Vince Gardner’s 1950 Studebaker Special: Postwar Sport Custom – Part 1

Hi Gang…

I’ve heard about this car for years – “The Gardner Studebaker Special” – and have been waiting for it to be found and restored.  My wait’s not been in vain – both have happened in just the past few years 🙂

The designer and builder of this car, Vince Gardner, is best known for a sports car he later designed and built called the “Vega.”  This was a car that debuted in the early ‘50s and took most of the attention away from his earlier accomplishment in 1950 – his first sport custom featured here today.

And that’s why this story is important to the gang of ‘glass here at Forgotten Fiberglass.  If you wanted an American sports car or custom car in the early postwar years – you built it yourself.  Vince’s car falls neatly between these two classes of cars and is known as “Sport Custom” – a class of cars first popularized by Dan Post in his books on custom and sport cars that were published from 1944 thru 1955. (Those of you interested can read more about Dan Post and his postwar books on custom cars in the Fall 2009 issue, #45, of Rodder’s Journal.)

Sport Custom cars were closely related to our fiberglass cars in that the guys who built these early postwar cars were often the same guys who later built their own fiberglass bodied sports cars – or inspired others to follow their path and build their own sports car too.  The Gardner Studebaker Special debuted in 1950 at the National Roadster Show in Oakland, California.  Let’s see what Dan Post had to say about this car in the 1951 edition of his “Original Blue Book of Custom Restyling.

1950 Vince Gardner Studebaker Special
Based on 1947 Studebaker Champion
Dan Post’s Original Blue Book of Custom Restyling (1951)
Enlarged Super Edition

The Gardner Studebaker Special was designed and built by Vincent E. Gardner, originally being a ’47 Studebaker Champion three-passenger coupe.  In the side elevation drawing the shaded area designates the redesigned body.

Changes consist of a new grille, hood, windshield, cowl, clear plastic roof, deck and tail lights.  Sedan front doors were used by re-working the top section.  The head light frames were rotated 180 degrees which sets the parking lights below.   Bumpers are 1949 Commander.  The hood and deck are equipped with an automatic lift, operated by compressed air.

The frame was reinforced for added rigidity.  The radiator was lowered and moved forward, and the fan mounted on the crank shaft to correspond with the new radiator location.  The steering gear was set back and rotated to the correct angle.  The clutch and brake pedals were extended to a new position.

The engine has a 7.7 to 1 aluminum high compression head, hard-faced valves, special coil, two carburetors and a dual exhaust manifold having two mufflers whose tail pipes pass thru the center of the tail lights.  The interior was trimmed in natural tan cowhide.  Fresh air is drawn into the car thru the two holes on either side of the grille and blown in thru the heater, which was mounted on the vertical wall above the toe board.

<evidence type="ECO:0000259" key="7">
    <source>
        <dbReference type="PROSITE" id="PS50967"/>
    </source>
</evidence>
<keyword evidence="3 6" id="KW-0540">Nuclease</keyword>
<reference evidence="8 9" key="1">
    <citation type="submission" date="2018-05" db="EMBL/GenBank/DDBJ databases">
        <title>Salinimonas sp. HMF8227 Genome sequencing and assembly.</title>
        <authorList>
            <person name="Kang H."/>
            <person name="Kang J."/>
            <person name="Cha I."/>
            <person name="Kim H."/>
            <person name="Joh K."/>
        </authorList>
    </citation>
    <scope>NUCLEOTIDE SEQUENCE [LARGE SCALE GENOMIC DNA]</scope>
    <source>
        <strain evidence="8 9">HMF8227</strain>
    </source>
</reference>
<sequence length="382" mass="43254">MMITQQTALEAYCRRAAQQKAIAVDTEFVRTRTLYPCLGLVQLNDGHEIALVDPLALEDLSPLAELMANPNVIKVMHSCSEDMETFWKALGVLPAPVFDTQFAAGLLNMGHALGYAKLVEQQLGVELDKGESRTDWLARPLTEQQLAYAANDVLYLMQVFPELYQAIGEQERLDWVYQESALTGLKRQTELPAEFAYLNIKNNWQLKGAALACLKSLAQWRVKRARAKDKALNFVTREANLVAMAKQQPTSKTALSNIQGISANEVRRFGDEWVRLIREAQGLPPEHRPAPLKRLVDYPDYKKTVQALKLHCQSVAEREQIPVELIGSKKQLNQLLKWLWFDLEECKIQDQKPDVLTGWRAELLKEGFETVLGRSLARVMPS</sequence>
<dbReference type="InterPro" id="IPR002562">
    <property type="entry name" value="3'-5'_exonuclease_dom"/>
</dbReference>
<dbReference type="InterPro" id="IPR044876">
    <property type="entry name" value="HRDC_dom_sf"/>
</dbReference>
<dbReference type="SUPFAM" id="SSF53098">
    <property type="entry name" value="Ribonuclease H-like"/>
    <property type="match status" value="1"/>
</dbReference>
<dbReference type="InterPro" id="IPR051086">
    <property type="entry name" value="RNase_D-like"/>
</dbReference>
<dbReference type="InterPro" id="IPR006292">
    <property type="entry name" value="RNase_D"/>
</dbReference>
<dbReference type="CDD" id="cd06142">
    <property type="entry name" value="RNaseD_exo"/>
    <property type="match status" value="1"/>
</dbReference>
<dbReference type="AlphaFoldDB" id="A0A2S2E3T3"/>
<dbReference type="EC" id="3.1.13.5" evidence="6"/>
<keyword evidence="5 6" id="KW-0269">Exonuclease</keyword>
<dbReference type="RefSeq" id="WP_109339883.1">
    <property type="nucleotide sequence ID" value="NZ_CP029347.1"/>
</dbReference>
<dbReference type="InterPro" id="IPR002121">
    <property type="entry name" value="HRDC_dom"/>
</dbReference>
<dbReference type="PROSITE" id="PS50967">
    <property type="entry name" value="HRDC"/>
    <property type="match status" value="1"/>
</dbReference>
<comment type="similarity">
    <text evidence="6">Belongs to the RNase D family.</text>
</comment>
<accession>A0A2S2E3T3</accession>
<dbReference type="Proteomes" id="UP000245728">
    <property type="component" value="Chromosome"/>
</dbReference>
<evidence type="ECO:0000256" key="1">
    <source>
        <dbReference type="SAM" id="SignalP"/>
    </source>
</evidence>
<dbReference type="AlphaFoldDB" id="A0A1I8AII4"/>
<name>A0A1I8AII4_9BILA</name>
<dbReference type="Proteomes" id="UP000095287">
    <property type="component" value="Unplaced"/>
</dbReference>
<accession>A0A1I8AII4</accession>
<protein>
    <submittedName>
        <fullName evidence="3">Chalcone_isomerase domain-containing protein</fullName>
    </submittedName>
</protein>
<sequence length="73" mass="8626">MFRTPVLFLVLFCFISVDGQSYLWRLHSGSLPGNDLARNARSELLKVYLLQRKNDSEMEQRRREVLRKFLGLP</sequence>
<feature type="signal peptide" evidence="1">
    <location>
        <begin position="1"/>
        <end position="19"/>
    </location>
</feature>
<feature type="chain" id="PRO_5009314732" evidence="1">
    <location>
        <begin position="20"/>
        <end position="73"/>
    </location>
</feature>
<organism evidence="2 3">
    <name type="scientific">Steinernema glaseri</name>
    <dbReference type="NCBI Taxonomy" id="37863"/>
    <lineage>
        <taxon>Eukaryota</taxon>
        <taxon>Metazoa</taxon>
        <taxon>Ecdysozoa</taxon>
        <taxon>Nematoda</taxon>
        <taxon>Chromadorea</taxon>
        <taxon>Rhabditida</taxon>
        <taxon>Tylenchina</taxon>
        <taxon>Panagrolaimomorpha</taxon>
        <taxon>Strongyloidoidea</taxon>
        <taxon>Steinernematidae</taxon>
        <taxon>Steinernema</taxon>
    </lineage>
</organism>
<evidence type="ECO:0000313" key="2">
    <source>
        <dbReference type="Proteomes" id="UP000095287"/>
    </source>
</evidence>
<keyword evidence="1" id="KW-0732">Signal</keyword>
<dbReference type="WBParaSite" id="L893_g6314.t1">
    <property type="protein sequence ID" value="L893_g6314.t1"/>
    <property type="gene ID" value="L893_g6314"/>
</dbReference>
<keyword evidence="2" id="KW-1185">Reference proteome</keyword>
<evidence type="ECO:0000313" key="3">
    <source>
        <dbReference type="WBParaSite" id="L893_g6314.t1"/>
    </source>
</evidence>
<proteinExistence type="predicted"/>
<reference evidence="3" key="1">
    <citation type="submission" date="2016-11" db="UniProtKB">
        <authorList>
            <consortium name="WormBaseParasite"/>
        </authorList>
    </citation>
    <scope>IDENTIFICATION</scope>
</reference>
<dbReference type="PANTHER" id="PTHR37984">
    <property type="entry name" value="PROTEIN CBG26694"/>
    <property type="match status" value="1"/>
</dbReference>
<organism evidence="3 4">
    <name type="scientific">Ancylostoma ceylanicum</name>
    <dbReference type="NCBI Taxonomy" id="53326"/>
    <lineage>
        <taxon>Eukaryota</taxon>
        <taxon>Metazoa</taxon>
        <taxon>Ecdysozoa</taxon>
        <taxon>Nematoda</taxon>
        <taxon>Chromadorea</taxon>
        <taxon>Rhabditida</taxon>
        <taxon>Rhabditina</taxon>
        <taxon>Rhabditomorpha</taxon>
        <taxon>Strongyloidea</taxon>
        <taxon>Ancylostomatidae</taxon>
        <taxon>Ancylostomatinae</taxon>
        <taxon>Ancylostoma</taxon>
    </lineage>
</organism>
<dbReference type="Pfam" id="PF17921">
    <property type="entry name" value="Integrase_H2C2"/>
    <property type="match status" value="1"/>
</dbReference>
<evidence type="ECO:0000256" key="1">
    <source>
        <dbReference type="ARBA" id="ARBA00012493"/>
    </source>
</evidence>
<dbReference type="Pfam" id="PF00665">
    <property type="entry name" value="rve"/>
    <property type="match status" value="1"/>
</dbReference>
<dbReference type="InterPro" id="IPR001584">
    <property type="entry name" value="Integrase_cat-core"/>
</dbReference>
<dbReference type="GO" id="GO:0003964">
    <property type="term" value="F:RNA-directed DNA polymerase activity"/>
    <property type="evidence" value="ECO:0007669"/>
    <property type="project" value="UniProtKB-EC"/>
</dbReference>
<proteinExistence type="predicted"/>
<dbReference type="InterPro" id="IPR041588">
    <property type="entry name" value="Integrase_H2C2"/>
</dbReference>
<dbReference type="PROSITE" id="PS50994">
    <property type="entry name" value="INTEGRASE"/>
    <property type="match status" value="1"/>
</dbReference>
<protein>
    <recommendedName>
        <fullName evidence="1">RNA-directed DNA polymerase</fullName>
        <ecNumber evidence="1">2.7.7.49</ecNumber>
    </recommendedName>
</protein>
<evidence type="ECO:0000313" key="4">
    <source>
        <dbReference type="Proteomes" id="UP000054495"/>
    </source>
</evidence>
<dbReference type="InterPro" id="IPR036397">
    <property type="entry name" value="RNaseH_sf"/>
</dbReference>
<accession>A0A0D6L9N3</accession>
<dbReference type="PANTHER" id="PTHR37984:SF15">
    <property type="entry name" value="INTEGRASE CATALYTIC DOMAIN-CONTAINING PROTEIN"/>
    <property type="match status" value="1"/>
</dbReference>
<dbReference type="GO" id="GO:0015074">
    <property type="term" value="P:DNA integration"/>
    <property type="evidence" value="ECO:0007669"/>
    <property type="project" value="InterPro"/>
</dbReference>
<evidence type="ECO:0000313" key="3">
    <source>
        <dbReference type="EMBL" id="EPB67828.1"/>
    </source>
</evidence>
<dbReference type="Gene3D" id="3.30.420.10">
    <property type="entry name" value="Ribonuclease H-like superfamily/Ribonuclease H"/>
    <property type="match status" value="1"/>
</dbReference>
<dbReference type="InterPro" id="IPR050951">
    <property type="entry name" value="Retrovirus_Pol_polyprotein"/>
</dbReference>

There is a glove compartment in each door.  The controls, such as head lights, heater, etc. are on the steering column.  The roof is removable and can be stored in the trunk compartment.

Gardner, whose 15 years’ experience in automotive and industrial design are reflected in his superbly re-designed Studebaker, was prominent in the development of the original postwar Studebaker design, under Raymond Loewy.  Recently, Gardner was publicized as the winner of Motor Trend Magazine’s Ford-Anglia Sports Car contest with a prince of a two-seater design which is now under construction, according to the specifications of the winning sketch.

The Gardner Sports Car not only compares in size with the MG midget but was designed with mass-production in mind at a list price competitive to the MG.  Vince Gardner is presently engaged in free-lance automobile and industrial design, with offices in South Bend, Indiana.


You can imagine how surprised and pleased I was when I attended the Amelia Island Concours d’ Elegance last month and saw – just across the field – the beautifully restored Gardner Studebaker Special.  I’ll share pictures of the Gardner Sport Custom in part 2 of this story –in the near future – here at Forgotten Fiberglass.

Hope you enjoyed the story, and until next time…

Glass on gang…

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Currrent Story Categories: Sport Customs


Vince Gardner’s 1950 Studebaker Special: Postwar Sport Custom – Part 1 — 5 Comments

  1. Hello all,
    I don’t know if anyone is interested in this comment in history but here you go. Once upon at time my Aunt (Marcella Maley my Dad’s sister) was dating Vince Gardner back in the late 1930’s. She said he was very trained and skilled at what he did as a designer. They drove around in a Cord. He worked at the Budd company where my Dad and Aunt worked along with Gordon Buehrig. My Aunt Marcella at the Budd Company spoke very highly of Vince Gardner and Gordon Buehrig they were legendary she said.
    Kevin Maley

  2. I thought I recognized the setting of these photographs as the driveway and front entrance to the Art Center School’s old location on 3rd Street. That would be supported by the photo credit to Strother MacMinn, who was on the faculty at Art Center.

  3. That is just about all kinds of fine… delighted to see the car and delighted to see it has been restored. the model is also incredible.

  4. Amazing Studebaker special. I can never understand why car companies didn’t do this when they had all the panels already. Mini is doing it today with their little roadster.

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